On the first night of a 180-km “long march” by farmers and labourers from Nashik to Mumbai, the nearly 10,000 protestors who braved the blazing sun as they walked all day had realised just how difficult the journey will be. Near Rajur Phata on the Mumbai Nashik Highway, around 9 pm, they were first denied permission to spend the night on the service road, and eventually spread out their sheets on an open plot near the Valdevi river, in pitch darkness.
They ate sparse meals by the light of their cellphone torches, while others struggled to locate members of their groups. But their spirits remained high with a group of six or seven villagers from Paregaon village in Chandwad, Nashik, regaling others with folk songs and musical instruments until the wee hours. “We are carrying our instruments with us to keep everyone entertained. It’s a good way to unwind after walking almost 15-20 kilometers,” said Shantaram Gavit, a farmer and singer from the group.
The protestors, led by the Left-affiliated All India Kisan Sabha, are marching to Mumbai where they hope to gherao the Assembly on Monday as they press for various demands on agrarian issues. Not everyone could enjoy the folk music, however. With most of their belongings loaded onto a series of jeeps, some farmers were unable to locate their groups’ jeeps in the darkness. A little before midnight, as some who could locate their belongings prepared to settle in for the night without a mat or sheet, policemen helped protestors make arrangements for a generator to switch on two mercury lights hoisted on a jeep positioned near the river.
A police van with constables was also stationed on the highway through the night. A system of making announcements to help people locate their friends was also set up. Dinner was mostly a simple affair of bhakri (flatbread made of jowar or bajra) and home-made chatni, all carted by protestors from home. Then the chatter shifted to preparations for the following morning — with neither mobile toilets nor any amenities near their location, men began to joke about the situation. “There is a pill for a bath, you swallow it and it’s done,” said one farmer, as his group burst into peals of laughter.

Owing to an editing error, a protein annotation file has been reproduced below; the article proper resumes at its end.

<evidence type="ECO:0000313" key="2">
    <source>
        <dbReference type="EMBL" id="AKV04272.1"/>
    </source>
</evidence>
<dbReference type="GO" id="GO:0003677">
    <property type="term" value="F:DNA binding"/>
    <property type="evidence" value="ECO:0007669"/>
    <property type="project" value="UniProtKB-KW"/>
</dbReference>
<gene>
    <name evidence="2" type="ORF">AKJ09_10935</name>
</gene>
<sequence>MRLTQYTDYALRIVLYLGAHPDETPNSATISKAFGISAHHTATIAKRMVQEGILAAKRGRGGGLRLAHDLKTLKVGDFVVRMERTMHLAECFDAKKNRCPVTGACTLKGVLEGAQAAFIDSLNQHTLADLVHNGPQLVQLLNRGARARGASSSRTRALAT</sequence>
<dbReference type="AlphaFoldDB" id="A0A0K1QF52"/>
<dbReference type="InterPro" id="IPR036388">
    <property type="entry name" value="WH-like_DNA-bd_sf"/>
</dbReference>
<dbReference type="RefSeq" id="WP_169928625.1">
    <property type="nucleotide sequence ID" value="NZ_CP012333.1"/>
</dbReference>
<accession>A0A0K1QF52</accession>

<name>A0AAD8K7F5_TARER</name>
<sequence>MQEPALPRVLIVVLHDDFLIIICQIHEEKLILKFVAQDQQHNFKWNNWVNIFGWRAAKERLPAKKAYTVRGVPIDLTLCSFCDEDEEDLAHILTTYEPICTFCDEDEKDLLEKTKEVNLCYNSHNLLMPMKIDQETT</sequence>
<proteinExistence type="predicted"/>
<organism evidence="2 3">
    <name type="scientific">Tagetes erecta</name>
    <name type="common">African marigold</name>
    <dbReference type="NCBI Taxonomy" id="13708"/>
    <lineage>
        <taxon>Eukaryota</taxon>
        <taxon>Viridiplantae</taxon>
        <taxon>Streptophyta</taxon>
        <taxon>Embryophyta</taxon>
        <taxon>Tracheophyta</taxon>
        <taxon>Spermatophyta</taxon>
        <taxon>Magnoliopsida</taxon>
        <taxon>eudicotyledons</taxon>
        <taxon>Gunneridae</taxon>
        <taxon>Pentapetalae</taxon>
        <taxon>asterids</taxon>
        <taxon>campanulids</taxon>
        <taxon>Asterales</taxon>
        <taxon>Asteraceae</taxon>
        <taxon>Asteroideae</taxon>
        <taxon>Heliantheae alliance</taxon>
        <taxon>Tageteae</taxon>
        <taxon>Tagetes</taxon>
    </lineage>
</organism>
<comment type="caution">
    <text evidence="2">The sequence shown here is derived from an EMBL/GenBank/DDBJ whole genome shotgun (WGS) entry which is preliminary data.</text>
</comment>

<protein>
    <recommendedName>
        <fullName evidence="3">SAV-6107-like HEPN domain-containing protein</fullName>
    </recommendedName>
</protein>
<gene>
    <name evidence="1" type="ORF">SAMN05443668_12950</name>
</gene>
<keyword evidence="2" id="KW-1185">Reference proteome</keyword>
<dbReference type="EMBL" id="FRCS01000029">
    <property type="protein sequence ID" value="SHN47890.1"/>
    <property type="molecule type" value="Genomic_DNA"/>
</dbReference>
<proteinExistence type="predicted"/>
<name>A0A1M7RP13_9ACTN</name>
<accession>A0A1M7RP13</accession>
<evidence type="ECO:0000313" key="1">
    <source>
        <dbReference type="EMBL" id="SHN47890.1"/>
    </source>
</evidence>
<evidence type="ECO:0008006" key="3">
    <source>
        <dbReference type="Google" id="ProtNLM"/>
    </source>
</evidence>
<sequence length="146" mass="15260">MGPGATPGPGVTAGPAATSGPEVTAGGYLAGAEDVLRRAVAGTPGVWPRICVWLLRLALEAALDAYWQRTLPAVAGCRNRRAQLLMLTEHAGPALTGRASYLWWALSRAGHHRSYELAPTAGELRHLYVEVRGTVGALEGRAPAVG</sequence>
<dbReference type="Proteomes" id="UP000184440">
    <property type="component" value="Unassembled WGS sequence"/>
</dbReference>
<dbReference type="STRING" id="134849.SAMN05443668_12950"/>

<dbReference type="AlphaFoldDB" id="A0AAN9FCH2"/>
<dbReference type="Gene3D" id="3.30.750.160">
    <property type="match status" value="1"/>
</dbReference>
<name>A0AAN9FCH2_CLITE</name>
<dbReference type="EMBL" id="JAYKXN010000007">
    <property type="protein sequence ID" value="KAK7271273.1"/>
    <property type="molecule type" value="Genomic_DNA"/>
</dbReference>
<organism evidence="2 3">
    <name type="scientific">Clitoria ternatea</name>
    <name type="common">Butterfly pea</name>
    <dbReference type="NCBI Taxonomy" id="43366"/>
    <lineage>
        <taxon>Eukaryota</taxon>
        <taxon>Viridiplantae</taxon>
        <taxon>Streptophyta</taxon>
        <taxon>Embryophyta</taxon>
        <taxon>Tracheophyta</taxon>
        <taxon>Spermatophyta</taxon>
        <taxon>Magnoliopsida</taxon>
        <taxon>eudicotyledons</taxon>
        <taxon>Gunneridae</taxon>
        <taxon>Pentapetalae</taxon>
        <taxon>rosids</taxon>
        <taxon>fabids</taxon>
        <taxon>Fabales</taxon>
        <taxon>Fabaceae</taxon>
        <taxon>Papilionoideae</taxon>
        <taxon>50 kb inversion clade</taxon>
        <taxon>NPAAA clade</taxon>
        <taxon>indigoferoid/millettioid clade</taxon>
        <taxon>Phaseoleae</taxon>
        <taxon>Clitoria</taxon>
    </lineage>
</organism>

By 5 am on Wednesday, the cold air had woken everybody. Spots hidden by bushes were used as makeshift toilets, and a small number of protestors even chose to take a dip in the river. Others just washed their faces and slipped away for a cup of tea before the march resumed by 7.45 am. They planned to walk 30-35 kilometers, stopping only for lunch and then for the night. Traffic remained smooth as police diverted traffic in both directions to a single carriageway. Aware that many had an uncomfortable night followed by a long walk, some groups proceeded ahead in jeeps, including several women, to reach Khambale where the protestors would halt for lunch. The volunteers then prepared large utensils full of khichadi on wood stoves.
“Everyone has contributed material such as rice, pulses, oil, salt, onions, etc. Most of us did not have breakfast in the morning, so this will be their first meal,” said SA Chuadhary, a member of the Kisan Sabha from Peth tehsil in Nashik. One leader from each village has been entrusted the job of caring for his group through the six days, he added. Santosh Nikam from Mohadi village in Dindori tehsil in Nashik said they brought only rice. “We purchased the other material from an adjoining village from collections of Rs 500 per head,” said Nikam, who drove his own tempo. Farmers were also advised to carry Rs 1,000 in case of any emergencies.
Subhash Chaudhary, Nashik district treasurer for the Kisan Sabha, said nearly 50 quintals of rice were purchased on Wednesday. When the protestors reached Khambale around 1 pm, the piping hot food and the shade were welcome respite. A lake also offered some the chance to take a bath. Kisan Sabha leaders also instructed activists to ensure anyone who is hungry is fed regardless of which village he is from. By 3 pm. the protesters were back on the road, tired but still enthusiastic.
Kisan Sabha president Dr Ashok Dhawale said more farmers are likely to join the protestors over the next two days. “Some of our leaders are also talking to Opposition parties regarding our issues,” said Dhawale.
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